Last weekend's USA Weekend magazine (the one in our local Sunday paper) included an article entitled "Your A+Back-to-School Action Plan". Although it's intended for parents of children in grades K-12, it struck me that many of the suggestions would be a good annual check-up for child care providers as well.
The author, Peg Tyre, makes the following suggestions:
- "Make contact with teachers by Week 3." Hopefully, we have open lines of communication with each family. Even so, back-to-school is a good time for a refresher; check-in with your families and evaluate whether there are any families with which you don't have good communication. If so, what can you do to try to improve it?
- "Check that your child is reading at grade level." While we won't be checking for grade-level reading, this is a good time to make sure that we have some sort of system in place to monitor the development of the children in our care. (DayCareTools has Developmental Checklists available, if you don't already have this in place.)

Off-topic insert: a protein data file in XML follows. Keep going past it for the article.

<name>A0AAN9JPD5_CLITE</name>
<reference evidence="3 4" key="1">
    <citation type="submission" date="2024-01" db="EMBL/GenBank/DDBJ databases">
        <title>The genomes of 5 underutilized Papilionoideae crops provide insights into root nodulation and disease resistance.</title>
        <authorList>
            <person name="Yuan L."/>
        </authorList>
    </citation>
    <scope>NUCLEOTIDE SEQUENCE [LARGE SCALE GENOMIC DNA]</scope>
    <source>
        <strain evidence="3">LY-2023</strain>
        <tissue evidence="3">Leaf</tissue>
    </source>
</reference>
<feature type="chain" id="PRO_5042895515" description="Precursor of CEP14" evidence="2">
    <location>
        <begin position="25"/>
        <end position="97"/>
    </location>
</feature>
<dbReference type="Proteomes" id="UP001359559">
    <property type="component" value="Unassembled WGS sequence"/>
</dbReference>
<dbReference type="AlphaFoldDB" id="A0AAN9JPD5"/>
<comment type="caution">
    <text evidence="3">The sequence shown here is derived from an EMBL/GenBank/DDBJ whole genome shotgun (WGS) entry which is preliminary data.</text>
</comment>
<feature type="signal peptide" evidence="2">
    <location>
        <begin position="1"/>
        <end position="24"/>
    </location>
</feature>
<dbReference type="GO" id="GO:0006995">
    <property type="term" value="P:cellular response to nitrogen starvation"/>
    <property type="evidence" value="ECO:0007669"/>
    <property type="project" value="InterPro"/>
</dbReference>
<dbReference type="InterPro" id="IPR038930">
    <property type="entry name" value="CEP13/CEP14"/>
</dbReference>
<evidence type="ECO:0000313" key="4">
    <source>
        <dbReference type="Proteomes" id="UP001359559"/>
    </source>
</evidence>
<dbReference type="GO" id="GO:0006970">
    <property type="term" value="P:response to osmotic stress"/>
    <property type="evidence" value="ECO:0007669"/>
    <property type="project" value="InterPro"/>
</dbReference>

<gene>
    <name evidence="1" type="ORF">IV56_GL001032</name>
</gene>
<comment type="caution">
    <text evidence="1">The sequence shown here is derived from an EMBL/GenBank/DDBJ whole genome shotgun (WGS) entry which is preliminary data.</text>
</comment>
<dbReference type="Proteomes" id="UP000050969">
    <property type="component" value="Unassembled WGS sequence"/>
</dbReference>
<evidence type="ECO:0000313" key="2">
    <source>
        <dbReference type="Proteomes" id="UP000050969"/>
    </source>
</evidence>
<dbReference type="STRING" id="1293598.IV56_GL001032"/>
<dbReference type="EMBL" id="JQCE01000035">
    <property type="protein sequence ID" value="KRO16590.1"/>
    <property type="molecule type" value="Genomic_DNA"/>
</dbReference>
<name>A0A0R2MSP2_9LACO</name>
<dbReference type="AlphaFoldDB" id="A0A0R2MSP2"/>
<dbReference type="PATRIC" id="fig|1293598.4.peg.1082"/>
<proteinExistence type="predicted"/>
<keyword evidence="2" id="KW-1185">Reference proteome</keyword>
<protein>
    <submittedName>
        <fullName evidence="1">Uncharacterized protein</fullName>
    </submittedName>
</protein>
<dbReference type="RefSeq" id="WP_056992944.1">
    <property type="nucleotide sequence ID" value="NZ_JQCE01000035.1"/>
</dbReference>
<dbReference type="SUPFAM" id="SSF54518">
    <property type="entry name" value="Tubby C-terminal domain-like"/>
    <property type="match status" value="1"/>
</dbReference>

- "Understand the importance of downtime." We wrote a blog article back in 2008 about the importance of recess in the daily schedule. Outside play time is just as important (if not more so) for young children, as is the opportunity for a lot of free choice of inside activities throughout the day.
- " Analyze test scores". In this, Tyre suggests that parents look at the overall school philosophy; are they all about test prep activities or are they focused on " helping kids understand, analyze and write about complex subjects"? Use this back-to-school time to check your own program for developmental appropriateness.
- "Stay on track for college". My first thought was to skip this tip, but we are preparing our students for college and/or careers. How? By empowering the children in our care to be self-motivated active learners; the most important skills they need to be successful in college or a career.
- "Don't trash-talk about math", or any other subject. Recent brain research reinforces what we have often told students; you can do anything you set your mind to doing. Young children are generally not afraid to try new things. We have to be careful to keep our own biases out of our programs and not squelch their enthusiasm. We have to encourage them to branch out, even if it's something outside of our own comfort zone.
- "Be part of the learning community". Look at your parent involvement calendar for the upcoming year. Do you have opportunities for parents to have conferences with your teachers; do you have some family activities involved; have you invited parents, and given them suggestions for being involved in your program?
An annual review of your program will help you stay on track. Back-to-school time can be a good reminder for that review.